Some of the dedicated bedside devices also track sound to record any loud noises during the night to help explain why you woke up, while the Beddit 3 uses a ballistocardiography (BCG) sensor tucked under the sheets to track sleep quality and duration, heart rate and respiration rate. Like some others, it also has a mic to detect snoring, which can be a good indicator of sleep quality. Meanwhile the ResMed S+ detects your breathing patterns from afar to try and work out what stage of sleep you're in.
While not as accurate as professional sleep monitoring equipment, or lab tests, fitness bands can help paint a clearer picture of your own sleep cycles. Dedicated bed devices can go deeper, but again, outside of lab conditions it can be tough to get an accurate reading every single night.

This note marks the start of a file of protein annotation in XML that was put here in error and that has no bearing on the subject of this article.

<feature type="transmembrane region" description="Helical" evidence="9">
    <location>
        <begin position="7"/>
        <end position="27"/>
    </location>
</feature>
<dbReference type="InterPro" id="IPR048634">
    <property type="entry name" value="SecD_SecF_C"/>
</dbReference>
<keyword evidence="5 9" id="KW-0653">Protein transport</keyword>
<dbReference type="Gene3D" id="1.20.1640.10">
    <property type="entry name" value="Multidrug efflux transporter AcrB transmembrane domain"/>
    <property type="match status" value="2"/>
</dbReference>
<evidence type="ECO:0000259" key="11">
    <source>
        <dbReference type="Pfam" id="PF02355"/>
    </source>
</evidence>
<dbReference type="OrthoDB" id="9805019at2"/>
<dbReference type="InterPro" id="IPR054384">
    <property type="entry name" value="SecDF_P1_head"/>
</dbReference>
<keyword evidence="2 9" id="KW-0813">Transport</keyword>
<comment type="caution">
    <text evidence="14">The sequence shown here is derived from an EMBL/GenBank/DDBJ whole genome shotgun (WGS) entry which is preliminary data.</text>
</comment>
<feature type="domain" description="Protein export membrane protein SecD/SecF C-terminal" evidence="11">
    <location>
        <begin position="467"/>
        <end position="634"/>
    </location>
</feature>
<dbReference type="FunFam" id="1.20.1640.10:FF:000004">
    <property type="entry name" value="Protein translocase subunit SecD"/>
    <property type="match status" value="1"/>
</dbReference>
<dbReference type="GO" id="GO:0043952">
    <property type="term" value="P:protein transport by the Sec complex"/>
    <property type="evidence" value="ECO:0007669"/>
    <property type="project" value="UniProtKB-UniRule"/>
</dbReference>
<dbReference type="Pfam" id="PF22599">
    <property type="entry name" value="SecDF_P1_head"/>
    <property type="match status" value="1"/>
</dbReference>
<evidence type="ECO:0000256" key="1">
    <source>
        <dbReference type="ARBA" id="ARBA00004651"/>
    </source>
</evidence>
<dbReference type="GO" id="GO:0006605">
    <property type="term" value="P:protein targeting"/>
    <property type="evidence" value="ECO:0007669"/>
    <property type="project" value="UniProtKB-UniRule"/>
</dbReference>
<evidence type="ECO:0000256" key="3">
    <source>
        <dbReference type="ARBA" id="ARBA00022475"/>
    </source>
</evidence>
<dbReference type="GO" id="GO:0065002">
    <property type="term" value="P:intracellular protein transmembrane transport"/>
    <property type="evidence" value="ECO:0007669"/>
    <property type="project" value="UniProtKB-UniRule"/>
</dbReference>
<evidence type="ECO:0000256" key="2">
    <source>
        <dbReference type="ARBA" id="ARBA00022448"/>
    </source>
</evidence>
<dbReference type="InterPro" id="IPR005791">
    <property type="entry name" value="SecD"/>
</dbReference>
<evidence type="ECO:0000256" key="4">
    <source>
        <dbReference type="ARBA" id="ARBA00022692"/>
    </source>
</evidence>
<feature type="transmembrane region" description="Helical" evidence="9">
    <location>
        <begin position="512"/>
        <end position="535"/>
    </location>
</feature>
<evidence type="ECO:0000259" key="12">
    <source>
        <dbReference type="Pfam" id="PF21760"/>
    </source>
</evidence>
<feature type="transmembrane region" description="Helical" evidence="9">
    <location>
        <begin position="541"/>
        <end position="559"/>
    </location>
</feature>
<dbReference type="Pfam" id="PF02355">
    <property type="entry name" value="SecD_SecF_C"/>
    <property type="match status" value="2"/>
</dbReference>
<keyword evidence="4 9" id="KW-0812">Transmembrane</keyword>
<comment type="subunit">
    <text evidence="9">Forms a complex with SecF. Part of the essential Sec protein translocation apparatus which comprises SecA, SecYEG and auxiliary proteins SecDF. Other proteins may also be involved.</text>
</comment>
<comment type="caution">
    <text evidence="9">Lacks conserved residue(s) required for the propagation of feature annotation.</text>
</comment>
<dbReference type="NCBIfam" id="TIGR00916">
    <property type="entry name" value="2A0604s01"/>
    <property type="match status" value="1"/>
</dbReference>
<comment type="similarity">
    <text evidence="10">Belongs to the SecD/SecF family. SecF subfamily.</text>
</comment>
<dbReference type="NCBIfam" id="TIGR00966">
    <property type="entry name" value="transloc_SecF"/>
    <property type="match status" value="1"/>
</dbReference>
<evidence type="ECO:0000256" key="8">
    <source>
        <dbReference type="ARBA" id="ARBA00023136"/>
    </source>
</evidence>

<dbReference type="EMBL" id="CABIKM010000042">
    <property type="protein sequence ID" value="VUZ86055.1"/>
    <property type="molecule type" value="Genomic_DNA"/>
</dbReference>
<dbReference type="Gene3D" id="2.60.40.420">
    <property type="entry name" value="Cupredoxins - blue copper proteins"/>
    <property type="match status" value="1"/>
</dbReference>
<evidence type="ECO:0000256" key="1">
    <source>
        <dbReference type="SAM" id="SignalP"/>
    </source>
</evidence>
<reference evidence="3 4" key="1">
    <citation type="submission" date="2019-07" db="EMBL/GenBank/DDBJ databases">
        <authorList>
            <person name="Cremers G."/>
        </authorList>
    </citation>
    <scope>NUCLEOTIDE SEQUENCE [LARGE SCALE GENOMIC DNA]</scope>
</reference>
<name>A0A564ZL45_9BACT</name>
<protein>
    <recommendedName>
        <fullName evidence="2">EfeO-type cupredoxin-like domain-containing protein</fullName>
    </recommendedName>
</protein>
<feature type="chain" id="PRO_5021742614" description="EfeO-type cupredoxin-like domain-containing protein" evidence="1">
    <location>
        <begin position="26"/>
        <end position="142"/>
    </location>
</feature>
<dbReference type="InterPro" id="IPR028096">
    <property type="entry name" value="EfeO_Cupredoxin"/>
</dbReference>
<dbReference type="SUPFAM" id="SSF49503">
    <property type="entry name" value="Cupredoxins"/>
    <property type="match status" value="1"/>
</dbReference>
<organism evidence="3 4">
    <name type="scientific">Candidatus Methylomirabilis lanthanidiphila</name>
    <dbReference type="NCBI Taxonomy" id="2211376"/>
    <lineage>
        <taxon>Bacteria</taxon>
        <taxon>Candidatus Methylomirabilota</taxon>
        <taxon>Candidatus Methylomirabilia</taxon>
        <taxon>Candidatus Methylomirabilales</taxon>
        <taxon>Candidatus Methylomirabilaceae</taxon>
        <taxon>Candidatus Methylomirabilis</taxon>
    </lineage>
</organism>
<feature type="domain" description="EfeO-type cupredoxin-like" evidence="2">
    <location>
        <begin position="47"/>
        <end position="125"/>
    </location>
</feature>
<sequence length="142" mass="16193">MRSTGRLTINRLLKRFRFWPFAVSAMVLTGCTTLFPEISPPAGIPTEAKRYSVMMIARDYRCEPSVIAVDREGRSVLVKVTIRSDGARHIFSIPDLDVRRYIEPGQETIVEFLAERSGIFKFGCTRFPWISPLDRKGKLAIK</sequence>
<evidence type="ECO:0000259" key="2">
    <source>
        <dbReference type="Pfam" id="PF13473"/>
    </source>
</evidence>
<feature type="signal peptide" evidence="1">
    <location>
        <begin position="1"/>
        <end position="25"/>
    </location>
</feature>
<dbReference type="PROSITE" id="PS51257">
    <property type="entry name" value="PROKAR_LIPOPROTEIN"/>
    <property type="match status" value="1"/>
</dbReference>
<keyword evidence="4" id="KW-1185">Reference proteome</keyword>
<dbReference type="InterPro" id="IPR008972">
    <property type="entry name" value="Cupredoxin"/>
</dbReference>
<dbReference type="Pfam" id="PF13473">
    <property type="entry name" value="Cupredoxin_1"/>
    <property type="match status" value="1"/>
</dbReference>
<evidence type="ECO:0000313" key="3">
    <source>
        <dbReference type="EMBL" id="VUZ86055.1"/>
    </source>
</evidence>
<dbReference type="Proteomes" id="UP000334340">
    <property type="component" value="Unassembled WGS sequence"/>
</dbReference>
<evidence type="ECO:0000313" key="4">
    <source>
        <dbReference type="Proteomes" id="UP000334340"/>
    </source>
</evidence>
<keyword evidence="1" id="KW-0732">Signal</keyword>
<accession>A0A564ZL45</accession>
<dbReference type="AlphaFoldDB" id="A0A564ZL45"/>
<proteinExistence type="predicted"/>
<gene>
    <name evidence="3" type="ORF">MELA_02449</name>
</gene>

But what is good sleep?
While most of us still think of a solid eight hours as being enough sleep, this doesn't take into account the number of times you wake up, or how much time is spent in each sleep cycle. We also vary, person to person, in how much sleep we need to feel recovered the next day.
A good night's sleep consists of around five or six sleep cycles. One cycle consists of the following:
Stage 1 – The drowsy, relaxed state between being awake and nodding off.
Stage 2 – A deeper sleep where your body temperature cools a little and you become disengaged from your surroundings.
Stages 3 and 4 – 'Deep sleep'. It's harder to wake up from deep sleep because this is when there is the lowest amount of activity in your body. It's also the part of sleep where your body rebuilds itself and restores energy, and hormones are released. This is the good stuff!